A little Prayer here and there Jan 22, 2007
Dr. Bob, This is a response to the above. Dr. Bob, I am by far a holi-roller, but I do believe in the power of prayer, however inconsistant it is, yes, hit-n-miss...prayer to me pisses me for and can also sooth...yet for me, most go unanswered. When I'm around spiritually centered people...I can and often do "such on then like a bottle" It is through people the I often find God. Best, Brian
Response from Dr. Frascino
What does ". . . prayer to me pisses me for and can also sooth . . ." mean????? And how about ". . . I can and often do 'such on then like a bottle'????"
And Brian, if prayers are inconsistent hits and misses, it makes them a bit difficult to evaluate, don't you think?
I really have no grudge against communing with the Higher Powers and, in fact, I do that myself in my own special ways. However, personally, I don't think the Higher Powers are all that concerned with who wins the football game (all those group prayers in the huddle look a bit silly to me) or who wins the most Golden Globe awards. One would logically assume the Higher Powers have a few more pressing matters to deal with than the trivial pursuits of self-indulgent people. My comments about prayers (reprinted below) have to do with a well conducted scientific study. "Believe" what you wish, Brian, but that doesn't change scientific facts.
Faith and HIV Jan 7, 2007
Hello Dr. Franscino. I enjoy reading your responses, you have an excellent knowledge of the HIV virus and have helped hundreds, if not thousands of people. However, I've noticed you seem to have a grudge against a religious view about HIV. I won't condemn you for your choice or view on faith and religion, but perhaps you shouldn't be so critical about someone else's views or opinions regarding faith and religion. I am a Christian and have been having some medical problems. I still go to the doctor when it's necessary, but I've also had good experiences with prayer as well, physically, emotionally, and psychologically. So once again, don't be so critical of faith and prayer. In a world of medicine and technology, sometimes faith is all we have
Response from Dr. Frascino
If you have had "good experiences with prayer physically, emotionally, and psychologically," fine and dandy. I'll never argue with success; however, scientific fact is fact. Religion is merely a belief. There is a difference.
As it turns out, loads and loads of folks "believe" prayer will help them through a medical crisis. And if a large group of people in addition to yourself, your family, friends, the 700 Club, whatever, add their prayers, that's even more helpful, right? Well apparently no, that's not right! Researchers have been trying to analyze and measure the effect of prayer for a number of years. Two often quoted studies suggested that third party prayers are helpful, but two other studies concluded there was no benefit. These conflicting results pushed researchers to design and conduct the most scientifically rigid investigation to study prayer to date. It involved 1,802 coronary bypass surgery patients at six different hospitals from Oklahoma City to Boston. It cost $2.4 million and was paid for by the John Templeton Foundation and the Baptist Memorial Health Care Corporation of Memphis. The results were a clear setback for those who believe in the power of prayer. Let's just say their prayers were not answered! The study found that prayers offered by strangers did not reduce medical complications of major heart surgery. Perhaps most surprising was the fact that patients who knew that others were praying for them actually fared worse than those who did not receive this spiritual support or who did, but were not aware of receiving it. The research trial was called STEP (Study of the Therapeutic Effects of Intercessory Prayer). The full report was published in the April 4, 2006 issue of the American Heart Journal, if you'd like to see all the details.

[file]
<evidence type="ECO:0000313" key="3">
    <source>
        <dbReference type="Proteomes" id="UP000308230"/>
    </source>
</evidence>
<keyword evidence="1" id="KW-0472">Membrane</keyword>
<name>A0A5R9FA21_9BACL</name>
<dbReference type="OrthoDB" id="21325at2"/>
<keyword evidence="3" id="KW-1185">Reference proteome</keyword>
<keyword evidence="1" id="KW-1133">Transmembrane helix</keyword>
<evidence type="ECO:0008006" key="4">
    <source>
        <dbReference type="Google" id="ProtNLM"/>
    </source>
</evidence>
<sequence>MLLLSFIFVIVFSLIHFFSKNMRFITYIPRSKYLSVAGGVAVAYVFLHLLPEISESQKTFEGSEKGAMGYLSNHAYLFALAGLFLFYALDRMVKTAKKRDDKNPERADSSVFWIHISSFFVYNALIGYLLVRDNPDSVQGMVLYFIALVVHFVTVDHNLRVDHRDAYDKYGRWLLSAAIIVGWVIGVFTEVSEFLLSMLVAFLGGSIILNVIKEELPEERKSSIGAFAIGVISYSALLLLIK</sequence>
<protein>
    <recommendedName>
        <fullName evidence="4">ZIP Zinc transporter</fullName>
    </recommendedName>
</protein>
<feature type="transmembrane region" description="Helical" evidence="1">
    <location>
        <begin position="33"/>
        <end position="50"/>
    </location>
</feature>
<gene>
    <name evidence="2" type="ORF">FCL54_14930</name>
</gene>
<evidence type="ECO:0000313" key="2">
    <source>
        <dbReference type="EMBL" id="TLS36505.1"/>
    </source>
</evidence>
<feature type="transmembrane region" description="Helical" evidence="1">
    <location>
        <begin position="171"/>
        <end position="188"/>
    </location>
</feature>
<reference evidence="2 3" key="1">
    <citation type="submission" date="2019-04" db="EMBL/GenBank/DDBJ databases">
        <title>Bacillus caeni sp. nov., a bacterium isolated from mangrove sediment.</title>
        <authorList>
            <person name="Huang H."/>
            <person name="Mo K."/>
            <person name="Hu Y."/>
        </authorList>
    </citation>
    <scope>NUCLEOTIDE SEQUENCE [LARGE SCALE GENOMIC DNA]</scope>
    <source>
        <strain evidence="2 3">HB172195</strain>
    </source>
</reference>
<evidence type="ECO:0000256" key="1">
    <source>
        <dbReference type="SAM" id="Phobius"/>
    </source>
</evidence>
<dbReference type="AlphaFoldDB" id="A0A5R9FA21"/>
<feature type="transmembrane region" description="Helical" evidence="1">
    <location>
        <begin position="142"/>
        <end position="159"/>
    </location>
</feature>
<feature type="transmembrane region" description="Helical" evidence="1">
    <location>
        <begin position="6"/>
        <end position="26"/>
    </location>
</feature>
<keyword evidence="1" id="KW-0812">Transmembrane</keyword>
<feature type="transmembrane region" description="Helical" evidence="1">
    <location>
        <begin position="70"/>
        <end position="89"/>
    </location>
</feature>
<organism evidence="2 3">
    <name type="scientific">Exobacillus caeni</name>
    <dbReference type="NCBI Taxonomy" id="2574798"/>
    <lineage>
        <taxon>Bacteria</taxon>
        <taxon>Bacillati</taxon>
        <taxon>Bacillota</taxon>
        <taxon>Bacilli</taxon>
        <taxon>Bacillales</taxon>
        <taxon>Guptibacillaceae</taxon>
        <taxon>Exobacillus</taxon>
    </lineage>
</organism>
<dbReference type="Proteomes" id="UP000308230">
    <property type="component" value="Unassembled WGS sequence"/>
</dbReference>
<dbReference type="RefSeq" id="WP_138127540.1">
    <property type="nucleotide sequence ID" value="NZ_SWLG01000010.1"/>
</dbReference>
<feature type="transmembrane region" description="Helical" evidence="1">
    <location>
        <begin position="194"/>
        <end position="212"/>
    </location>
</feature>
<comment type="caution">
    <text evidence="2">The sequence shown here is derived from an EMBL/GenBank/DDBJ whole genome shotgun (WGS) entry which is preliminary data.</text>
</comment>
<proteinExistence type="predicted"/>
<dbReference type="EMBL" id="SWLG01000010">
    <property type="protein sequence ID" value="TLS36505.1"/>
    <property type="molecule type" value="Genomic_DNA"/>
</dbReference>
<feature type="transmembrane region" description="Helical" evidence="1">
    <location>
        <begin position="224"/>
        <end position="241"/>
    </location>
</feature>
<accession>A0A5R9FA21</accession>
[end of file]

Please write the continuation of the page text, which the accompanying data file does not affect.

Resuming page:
I'm not anti-faith or anti-God and I do not have a grudge against anyone . . . well, other than Dubya and his "can't wait to surge" cronies, but that's another story. Personally, I, too, call on the Higher Powers to help me through challenging times. However, we shouldn't confuse science with myth or facts with fables.
"In a world of medicine and technology," if all you have is faith, then you are one of the 46,000,000 Americans who currently have no health insurance, which brings us back to the faith-filled Dubya!
Finally, it's Frascino, not Franscino. So, I suggest you just call me Dr. Bob, OK?